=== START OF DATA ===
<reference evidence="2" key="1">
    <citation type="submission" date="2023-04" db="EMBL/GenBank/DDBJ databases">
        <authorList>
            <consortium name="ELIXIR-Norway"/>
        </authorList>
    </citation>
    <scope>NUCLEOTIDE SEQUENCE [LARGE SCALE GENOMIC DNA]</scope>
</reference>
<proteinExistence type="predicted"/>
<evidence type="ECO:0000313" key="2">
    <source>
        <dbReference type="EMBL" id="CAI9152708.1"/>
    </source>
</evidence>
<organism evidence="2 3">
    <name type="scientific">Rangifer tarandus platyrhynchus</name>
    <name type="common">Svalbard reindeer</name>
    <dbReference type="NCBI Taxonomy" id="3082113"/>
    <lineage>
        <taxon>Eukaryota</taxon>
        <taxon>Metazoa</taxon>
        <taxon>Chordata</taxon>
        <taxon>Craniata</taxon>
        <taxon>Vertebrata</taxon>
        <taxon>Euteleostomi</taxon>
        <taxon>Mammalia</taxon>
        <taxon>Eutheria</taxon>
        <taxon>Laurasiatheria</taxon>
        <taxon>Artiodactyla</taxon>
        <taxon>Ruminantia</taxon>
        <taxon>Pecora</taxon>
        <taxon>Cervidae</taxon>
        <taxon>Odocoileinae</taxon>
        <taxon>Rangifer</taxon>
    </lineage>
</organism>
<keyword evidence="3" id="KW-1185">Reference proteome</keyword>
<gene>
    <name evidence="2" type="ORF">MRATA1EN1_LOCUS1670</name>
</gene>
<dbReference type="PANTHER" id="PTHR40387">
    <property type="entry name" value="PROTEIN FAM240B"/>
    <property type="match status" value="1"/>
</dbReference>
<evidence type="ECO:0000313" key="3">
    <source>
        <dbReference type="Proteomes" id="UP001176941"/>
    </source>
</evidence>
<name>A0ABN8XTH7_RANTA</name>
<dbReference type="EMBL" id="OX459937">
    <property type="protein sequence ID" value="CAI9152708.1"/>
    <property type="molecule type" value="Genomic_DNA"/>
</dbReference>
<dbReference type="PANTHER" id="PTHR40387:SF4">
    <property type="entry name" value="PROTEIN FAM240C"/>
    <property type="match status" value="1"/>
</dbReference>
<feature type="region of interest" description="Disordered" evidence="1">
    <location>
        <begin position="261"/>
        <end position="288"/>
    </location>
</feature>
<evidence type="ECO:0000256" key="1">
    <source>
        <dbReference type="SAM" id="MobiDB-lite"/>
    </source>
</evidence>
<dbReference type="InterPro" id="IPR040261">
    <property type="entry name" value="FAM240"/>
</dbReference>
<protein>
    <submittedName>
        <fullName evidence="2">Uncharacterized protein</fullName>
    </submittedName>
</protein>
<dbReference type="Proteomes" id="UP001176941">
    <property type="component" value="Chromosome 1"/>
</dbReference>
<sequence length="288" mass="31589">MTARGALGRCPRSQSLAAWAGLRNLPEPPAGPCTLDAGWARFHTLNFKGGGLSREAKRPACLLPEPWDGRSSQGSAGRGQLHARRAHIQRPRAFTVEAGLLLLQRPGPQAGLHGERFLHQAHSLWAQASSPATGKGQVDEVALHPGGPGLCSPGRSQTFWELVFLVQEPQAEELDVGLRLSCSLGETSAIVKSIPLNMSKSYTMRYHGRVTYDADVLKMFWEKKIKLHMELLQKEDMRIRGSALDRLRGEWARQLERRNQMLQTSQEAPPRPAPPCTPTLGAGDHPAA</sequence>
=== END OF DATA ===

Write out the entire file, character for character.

<reference evidence="2" key="1">
    <citation type="submission" date="2023-04" db="EMBL/GenBank/DDBJ databases">
        <authorList>
            <consortium name="ELIXIR-Norway"/>
        </authorList>
    </citation>
    <scope>NUCLEOTIDE SEQUENCE [LARGE SCALE GENOMIC DNA]</scope>
</reference>
<proteinExistence type="predicted"/>
<evidence type="ECO:0000313" key="2">
    <source>
        <dbReference type="EMBL" id="CAI9152708.1"/>
    </source>
</evidence>
<organism evidence="2 3">
    <name type="scientific">Rangifer tarandus platyrhynchus</name>
    <name type="common">Svalbard reindeer</name>
    <dbReference type="NCBI Taxonomy" id="3082113"/>
    <lineage>
        <taxon>Eukaryota</taxon>
        <taxon>Metazoa</taxon>
        <taxon>Chordata</taxon>
        <taxon>Craniata</taxon>
        <taxon>Vertebrata</taxon>
        <taxon>Euteleostomi</taxon>
        <taxon>Mammalia</taxon>
        <taxon>Eutheria</taxon>
        <taxon>Laurasiatheria</taxon>
        <taxon>Artiodactyla</taxon>
        <taxon>Ruminantia</taxon>
        <taxon>Pecora</taxon>
        <taxon>Cervidae</taxon>
        <taxon>Odocoileinae</taxon>
        <taxon>Rangifer</taxon>
    </lineage>
</organism>
<keyword evidence="3" id="KW-1185">Reference proteome</keyword>
<gene>
    <name evidence="2" type="ORF">MRATA1EN1_LOCUS1670</name>
</gene>
<dbReference type="PANTHER" id="PTHR40387">
    <property type="entry name" value="PROTEIN FAM240B"/>
    <property type="match status" value="1"/>
</dbReference>
<evidence type="ECO:0000313" key="3">
    <source>
        <dbReference type="Proteomes" id="UP001176941"/>
    </source>
</evidence>
<name>A0ABN8XTH7_RANTA</name>
<dbReference type="EMBL" id="OX459937">
    <property type="protein sequence ID" value="CAI9152708.1"/>
    <property type="molecule type" value="Genomic_DNA"/>
</dbReference>
<dbReference type="PANTHER" id="PTHR40387:SF4">
    <property type="entry name" value="PROTEIN FAM240C"/>
    <property type="match status" value="1"/>
</dbReference>
<feature type="region of interest" description="Disordered" evidence="1">
    <location>
        <begin position="261"/>
        <end position="288"/>
    </location>
</feature>
<evidence type="ECO:0000256" key="1">
    <source>
        <dbReference type="SAM" id="MobiDB-lite"/>
    </source>
</evidence>
<dbReference type="InterPro" id="IPR040261">
    <property type="entry name" value="FAM240"/>
</dbReference>
<protein>
    <submittedName>
        <fullName evidence="2">Uncharacterized protein</fullName>
    </submittedName>
</protein>
<dbReference type="Proteomes" id="UP001176941">
    <property type="component" value="Chromosome 1"/>
</dbReference>
<sequence length="288" mass="31589">MTARGALGRCPRSQSLAAWAGLRNLPEPPAGPCTLDAGWARFHTLNFKGGGLSREAKRPACLLPEPWDGRSSQGSAGRGQLHARRAHIQRPRAFTVEAGLLLLQRPGPQAGLHGERFLHQAHSLWAQASSPATGKGQVDEVALHPGGPGLCSPGRSQTFWELVFLVQEPQAEELDVGLRLSCSLGETSAIVKSIPLNMSKSYTMRYHGRVTYDADVLKMFWEKKIKLHMELLQKEDMRIRGSALDRLRGEWARQLERRNQMLQTSQEAPPRPAPPCTPTLGAGDHPAA</sequence>